sciences and mathematics must ob-
tain the official certification of an
adequate reading knowledge of Ger-
man by submitting to a written ex-
amination given by the German de-
There will be an examination on
Wednesday, May 26, at 2 p.m. in
Room 203 U. H.
Students who intend to take the
examination are requested to regis-
Iter their names at least one week
before the date .of the examination
at the office of the German depart-
ment, 204 U.H., where information
and reading .lists may be obtained.
Economics 112: Room assignments
for the bluebook on Monday, May 3,
at 1f am 0 rn n- cn fallnine

Publication in the Bulletin is constructive notice to all members of he
Vaiversity. .Copy received at. the oec ao the Assiatazt to the Presidast
ltU 3:30; 11:00 a.m. on Saturday.

VOL. XLVII No. 150

Mrs. Alexander 0.G
home on Sunday,;
6 p.m. for a faculty

nourncement of the Henry Russel
Award for 1936-37 will be made.
University Lecture: Dr. Thorvald
Madsen, chairman of the Health
Committee of the League of Nations
and Director of the Serum Institute,
Copenhagen, will deliver a lecture on
"The Control of Whooping Cough"
today at 11 a.m. in Room 1528, East
Medical Building.
Mathematics Lectures: Your at-
tention is called to a series of lectures
to be given by Dr. Witold Hurewicz
of the University of Amsterdam on
the subject of "Homotopy and Ho-
mology.", The first lecture will be
held on Tuesday afternoon at 4:15
p.m. in Room 3011 Angell Hall. The
dates of the other two lectures will
be announced later, but will probably
be on Thursday and Friday at the
same hour.
An exhibition of paintings by Mar-
garet Bradfield and Mina Winslow
is being held in Alumni Memorial
Hall through May 5, 2 to 5 pm. Sun-
days, under the auspices of the Ann
Arbor Art Association.
Events Today
} Mr. C. M. Goodrich, chief engrer
of the Canadian Bridge Company,
will talk on the design of Transmis-
sion Towers before the class in E.M.
18 today at 2 p.m. in Room 406
West Engineering Building. All in-
terested are invited to rattend.
Danee for Graduate $tudents and
Public Heaih Club tonight at the
Women's Athletic Building from 9
until 12 o'clock. Also bowling and
The University of Michigan Pub-
lic health Club will hold a dance to-
night at the Women's Athletic
Building from 9 until 12 o'clock. This
dance is being held in conjunction
with the Graduate School group.
Members of the club are cordially
invited to come and bring their
Members are asked to remember
the meeting to be held Wednesday
evening, May 5, 1937, at which time
Dr. Reuben Kahn of the Bacteriology
Department will speak. This ineet-
ing will be held in the Michigan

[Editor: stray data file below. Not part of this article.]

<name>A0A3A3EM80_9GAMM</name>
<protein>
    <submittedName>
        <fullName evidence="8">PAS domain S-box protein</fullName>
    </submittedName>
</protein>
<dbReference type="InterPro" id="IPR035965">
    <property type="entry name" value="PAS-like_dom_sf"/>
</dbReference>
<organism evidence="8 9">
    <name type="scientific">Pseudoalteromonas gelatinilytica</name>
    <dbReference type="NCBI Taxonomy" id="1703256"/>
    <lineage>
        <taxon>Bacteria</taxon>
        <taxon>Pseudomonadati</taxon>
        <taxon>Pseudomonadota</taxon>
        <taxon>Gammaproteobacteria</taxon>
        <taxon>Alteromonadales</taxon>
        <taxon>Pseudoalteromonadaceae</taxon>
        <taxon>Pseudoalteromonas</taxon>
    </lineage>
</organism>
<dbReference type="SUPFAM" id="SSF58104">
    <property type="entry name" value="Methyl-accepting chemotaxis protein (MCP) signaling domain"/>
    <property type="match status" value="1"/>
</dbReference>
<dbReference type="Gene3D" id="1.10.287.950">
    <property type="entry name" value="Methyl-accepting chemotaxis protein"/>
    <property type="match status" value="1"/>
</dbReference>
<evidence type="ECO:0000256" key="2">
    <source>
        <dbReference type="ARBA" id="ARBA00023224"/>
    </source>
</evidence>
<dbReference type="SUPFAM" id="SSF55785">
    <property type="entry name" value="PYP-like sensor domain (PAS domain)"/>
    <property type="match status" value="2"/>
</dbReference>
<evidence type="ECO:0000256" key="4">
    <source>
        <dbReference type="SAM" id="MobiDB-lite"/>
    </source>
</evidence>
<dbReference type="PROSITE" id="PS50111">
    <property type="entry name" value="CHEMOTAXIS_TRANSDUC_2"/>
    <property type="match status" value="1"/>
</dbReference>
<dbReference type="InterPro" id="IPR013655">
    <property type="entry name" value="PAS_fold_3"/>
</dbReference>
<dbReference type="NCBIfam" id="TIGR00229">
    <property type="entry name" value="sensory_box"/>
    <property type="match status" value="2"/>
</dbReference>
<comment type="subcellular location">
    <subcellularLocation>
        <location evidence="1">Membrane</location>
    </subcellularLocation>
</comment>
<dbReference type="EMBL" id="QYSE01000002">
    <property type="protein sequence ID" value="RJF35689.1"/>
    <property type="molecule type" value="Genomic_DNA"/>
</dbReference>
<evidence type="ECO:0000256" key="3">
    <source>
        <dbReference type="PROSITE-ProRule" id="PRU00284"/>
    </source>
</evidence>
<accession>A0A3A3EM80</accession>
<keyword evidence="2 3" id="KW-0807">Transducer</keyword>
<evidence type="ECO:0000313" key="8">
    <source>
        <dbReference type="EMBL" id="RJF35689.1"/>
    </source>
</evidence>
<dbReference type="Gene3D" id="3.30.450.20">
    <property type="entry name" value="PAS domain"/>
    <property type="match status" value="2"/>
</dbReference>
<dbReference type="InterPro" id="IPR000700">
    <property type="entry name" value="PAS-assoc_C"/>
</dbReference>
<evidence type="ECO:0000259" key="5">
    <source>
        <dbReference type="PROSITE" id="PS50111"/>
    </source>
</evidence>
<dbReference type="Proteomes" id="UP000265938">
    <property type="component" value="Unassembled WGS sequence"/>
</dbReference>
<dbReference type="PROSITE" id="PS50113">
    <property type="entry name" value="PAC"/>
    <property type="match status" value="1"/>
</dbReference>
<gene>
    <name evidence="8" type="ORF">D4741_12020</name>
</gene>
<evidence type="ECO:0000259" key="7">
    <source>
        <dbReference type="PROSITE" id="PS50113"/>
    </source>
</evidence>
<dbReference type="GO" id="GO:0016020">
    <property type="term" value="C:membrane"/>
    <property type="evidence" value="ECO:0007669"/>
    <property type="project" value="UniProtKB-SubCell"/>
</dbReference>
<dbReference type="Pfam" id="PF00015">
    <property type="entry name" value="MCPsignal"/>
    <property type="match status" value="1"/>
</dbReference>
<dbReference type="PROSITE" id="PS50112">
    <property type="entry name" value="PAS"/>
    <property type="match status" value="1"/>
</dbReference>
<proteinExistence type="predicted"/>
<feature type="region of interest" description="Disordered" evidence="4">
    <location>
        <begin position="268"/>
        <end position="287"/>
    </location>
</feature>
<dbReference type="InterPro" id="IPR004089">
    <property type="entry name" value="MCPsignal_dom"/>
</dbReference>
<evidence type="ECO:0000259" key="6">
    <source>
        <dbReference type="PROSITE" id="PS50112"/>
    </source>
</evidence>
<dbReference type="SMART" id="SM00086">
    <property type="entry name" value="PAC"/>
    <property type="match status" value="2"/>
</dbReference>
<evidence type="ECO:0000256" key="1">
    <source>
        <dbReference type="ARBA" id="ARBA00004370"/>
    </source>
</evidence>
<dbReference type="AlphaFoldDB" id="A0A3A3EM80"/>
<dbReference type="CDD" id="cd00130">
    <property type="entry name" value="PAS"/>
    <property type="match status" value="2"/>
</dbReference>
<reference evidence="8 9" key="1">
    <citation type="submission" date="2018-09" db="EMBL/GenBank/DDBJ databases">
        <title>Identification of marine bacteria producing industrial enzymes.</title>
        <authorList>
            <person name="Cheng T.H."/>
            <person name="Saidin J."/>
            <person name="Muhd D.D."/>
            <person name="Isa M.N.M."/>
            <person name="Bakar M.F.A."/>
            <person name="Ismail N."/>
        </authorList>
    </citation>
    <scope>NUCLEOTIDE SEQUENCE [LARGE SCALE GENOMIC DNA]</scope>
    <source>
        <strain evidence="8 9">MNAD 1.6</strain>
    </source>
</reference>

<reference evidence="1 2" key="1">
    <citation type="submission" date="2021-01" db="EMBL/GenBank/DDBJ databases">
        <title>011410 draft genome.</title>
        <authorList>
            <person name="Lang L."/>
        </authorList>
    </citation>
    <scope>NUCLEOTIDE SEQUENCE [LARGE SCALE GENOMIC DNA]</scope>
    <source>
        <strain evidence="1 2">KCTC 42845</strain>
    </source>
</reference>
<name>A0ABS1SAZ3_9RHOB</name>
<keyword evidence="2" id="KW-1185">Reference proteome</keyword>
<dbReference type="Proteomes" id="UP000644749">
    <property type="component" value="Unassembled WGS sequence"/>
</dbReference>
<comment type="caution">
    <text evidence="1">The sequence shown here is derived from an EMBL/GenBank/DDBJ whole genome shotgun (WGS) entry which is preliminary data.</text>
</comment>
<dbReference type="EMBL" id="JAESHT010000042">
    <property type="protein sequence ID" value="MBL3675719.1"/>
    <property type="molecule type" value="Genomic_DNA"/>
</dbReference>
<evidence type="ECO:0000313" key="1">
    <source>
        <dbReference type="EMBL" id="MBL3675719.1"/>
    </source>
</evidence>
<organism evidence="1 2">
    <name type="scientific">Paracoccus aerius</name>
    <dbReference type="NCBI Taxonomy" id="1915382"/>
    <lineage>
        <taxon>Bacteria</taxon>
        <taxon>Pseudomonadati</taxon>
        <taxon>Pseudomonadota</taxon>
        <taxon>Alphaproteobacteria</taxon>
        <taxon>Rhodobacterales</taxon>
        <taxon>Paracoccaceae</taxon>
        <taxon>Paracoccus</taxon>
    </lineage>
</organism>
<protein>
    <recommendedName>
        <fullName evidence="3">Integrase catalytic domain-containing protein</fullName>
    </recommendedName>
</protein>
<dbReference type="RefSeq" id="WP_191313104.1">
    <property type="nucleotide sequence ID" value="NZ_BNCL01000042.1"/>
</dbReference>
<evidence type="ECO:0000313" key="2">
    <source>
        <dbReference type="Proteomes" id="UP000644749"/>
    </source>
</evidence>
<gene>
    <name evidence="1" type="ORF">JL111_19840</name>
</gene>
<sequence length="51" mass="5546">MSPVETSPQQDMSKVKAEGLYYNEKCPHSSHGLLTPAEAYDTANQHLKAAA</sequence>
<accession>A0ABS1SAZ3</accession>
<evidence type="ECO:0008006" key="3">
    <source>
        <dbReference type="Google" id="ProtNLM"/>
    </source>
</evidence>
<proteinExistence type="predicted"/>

League and the room will be posted.
Catholic Student's "Hiking Club:
A group of Catholic students and
their friends will- meet at the chapel
at 2 p.m. today for a hike. They will
return not later than 5 p m. All
students and their friends are in-
vited to attend.
Hillel Foundation: There will be
an informal dance and reception to-
night in honor of visiting Chicago
students. All are cordially invited.
- German Table for Faculty Mem-
hers: The regular luncheon meeting
will be held Monday at 12:10 p.m.
in the Founders' Room of the Michi-
gan Union. All faculty members in-
terested in speaking German are cor-
dially invited. There will be an in-
formal 10-minute talk by Prof. Hanns
Coming Events
Junior Research Club: The May
meeting will be held on Tuesday eve-
ning, May 4, 7:30 p.m. in Room 2083
N.S. Bldg.
Program: The Work of theInsti-
tute of Fisheries Research, by Dr. A.
S. Hazzard, of the Museum.
Soaring Flight, by Dr. Rudolph L.
Thoren, Dept. of Aeronautical En-
Contemporary: . There will be a
meeting of the entire staff, except
for the editorial board, on Monday,
May 3, at 4 p.m. in the Publications

building. Tryouts will be held at
4:30. p.m. to fill vacant business staff
Graduate Outing Club: Bird trip on
Sunday morning at 6 a.m.fGroup will
meet in the park east of the Museum
Building. Breakfast will be served
at the.Island at 9 am. All graduate
students cordially invited.

a, su a.m. are as sos ows
A-G, .Natural.Science Aud.
H-Q, 25 Angell Hall.
R-Z, 1025 Angell Hall.
Geology 11: There will be a
trip as usual this morning at 8


Short Courses in Mathematics: The
third of the series of short courses
in mathematics will be given by Dr.
Sumner B. Myers on the subject of
"Calculus of Variations in the Large."
These lectures will begin on M1Vonday
May 3, and will continue for five
weeks. First meeting of the class
Monday at 3 p.m. in Room 3201 An-
gell Hall for the purpose of arrang-
ing hours. ,
Carillon Recital: Wilmot F. Pratt,
University Carillonneur, will give a
recital on the Charles Baird Carillon
'in the Burton Memorial Tower, Sun-
day afternoon, May 2, at 4:15 p.m.
University Lecture: Dr. Walter H.
Bucher, chairman of the department
of Geology and geography, University
of Cincinnati, will lecture on "The
Hartz Mountain Overthrust}' on
Tuesday, May 11, at 4:15 p m., in
Natural Science Auditorium. Illus-
+roa: p.ThP nnhlit s an lly nv t

Acolyte Vleeting ionday, May 2,
at 7:30 p.m. in Room 202 S.W. Dr
Morris Lazerowitz will read a paper
entitled "The Principle of Verifiabil-
ity." Anyone interested in philo-
sophical debate may attend.
Lutheran A Capella Choir: The
regular choir rehearsal will be held
on Sunday at 4 p.m.
Hillel .Foundation: A student
symposium led by Ronald Freedman
will be held Sunday, May 2, at 8 p.m.
Pop Concert: The third in the
series of pop-concerts will be held at
the Hillel Foundation Sunday, May
2, at 2:30 p.m. The Franck'D minor
symphony will be presented.

Back to Top

© 2021 Regents of the University of Michigan